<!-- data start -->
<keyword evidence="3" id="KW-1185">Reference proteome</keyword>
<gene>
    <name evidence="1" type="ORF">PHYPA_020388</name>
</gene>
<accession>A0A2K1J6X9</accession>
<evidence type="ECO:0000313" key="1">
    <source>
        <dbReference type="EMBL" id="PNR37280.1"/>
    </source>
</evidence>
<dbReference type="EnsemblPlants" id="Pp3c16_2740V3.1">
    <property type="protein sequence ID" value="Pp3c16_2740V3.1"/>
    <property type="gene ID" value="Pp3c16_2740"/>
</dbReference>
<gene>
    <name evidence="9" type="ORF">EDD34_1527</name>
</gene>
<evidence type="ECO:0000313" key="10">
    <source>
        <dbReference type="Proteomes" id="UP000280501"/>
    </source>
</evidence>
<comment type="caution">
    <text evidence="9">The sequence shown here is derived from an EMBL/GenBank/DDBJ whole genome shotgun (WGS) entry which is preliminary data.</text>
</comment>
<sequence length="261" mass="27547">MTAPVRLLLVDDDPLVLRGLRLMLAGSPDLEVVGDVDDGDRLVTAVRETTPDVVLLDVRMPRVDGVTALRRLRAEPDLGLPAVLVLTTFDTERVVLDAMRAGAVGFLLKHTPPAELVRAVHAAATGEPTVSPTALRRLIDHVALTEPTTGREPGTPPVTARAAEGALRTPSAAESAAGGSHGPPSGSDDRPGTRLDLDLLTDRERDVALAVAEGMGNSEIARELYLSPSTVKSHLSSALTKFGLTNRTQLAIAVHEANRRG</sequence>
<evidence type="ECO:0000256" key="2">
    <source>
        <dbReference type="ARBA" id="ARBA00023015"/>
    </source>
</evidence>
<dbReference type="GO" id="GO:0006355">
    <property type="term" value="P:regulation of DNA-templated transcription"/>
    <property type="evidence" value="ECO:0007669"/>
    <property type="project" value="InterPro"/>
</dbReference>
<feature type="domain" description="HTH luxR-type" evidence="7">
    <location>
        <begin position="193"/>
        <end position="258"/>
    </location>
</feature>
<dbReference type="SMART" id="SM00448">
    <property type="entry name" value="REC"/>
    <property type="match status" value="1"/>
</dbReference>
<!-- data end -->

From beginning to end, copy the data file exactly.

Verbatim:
<keyword evidence="3" id="KW-1185">Reference proteome</keyword>
<gene>
    <name evidence="1" type="ORF">PHYPA_020388</name>
</gene>
<accession>A0A2K1J6X9</accession>
<evidence type="ECO:0000313" key="1">
    <source>
        <dbReference type="EMBL" id="PNR37280.1"/>
    </source>
</evidence>
<dbReference type="EnsemblPlants" id="Pp3c16_2740V3.1">
    <property type="protein sequence ID" value="Pp3c16_2740V3.1"/>
    <property type="gene ID" value="Pp3c16_2740"/>
</dbReference>
<gene>
    <name evidence="9" type="ORF">EDD34_1527</name>
</gene>
<evidence type="ECO:0000313" key="10">
    <source>
        <dbReference type="Proteomes" id="UP000280501"/>
    </source>
</evidence>
<comment type="caution">
    <text evidence="9">The sequence shown here is derived from an EMBL/GenBank/DDBJ whole genome shotgun (WGS) entry which is preliminary data.</text>
</comment>
<sequence length="261" mass="27547">MTAPVRLLLVDDDPLVLRGLRLMLAGSPDLEVVGDVDDGDRLVTAVRETTPDVVLLDVRMPRVDGVTALRRLRAEPDLGLPAVLVLTTFDTERVVLDAMRAGAVGFLLKHTPPAELVRAVHAAATGEPTVSPTALRRLIDHVALTEPTTGREPGTPPVTARAAEGALRTPSAAESAAGGSHGPPSGSDDRPGTRLDLDLLTDRERDVALAVAEGMGNSEIARELYLSPSTVKSHLSSALTKFGLTNRTQLAIAVHEANRRG</sequence>
<evidence type="ECO:0000256" key="2">
    <source>
        <dbReference type="ARBA" id="ARBA00023015"/>
    </source>
</evidence>
<dbReference type="GO" id="GO:0006355">
    <property type="term" value="P:regulation of DNA-templated transcription"/>
    <property type="evidence" value="ECO:0007669"/>
    <property type="project" value="InterPro"/>
</dbReference>
<feature type="domain" description="HTH luxR-type" evidence="7">
    <location>
        <begin position="193"/>
        <end position="258"/>
    </location>
</feature>
<dbReference type="SMART" id="SM00448">
    <property type="entry name" value="REC"/>
    <property type="match status" value="1"/>
</dbReference>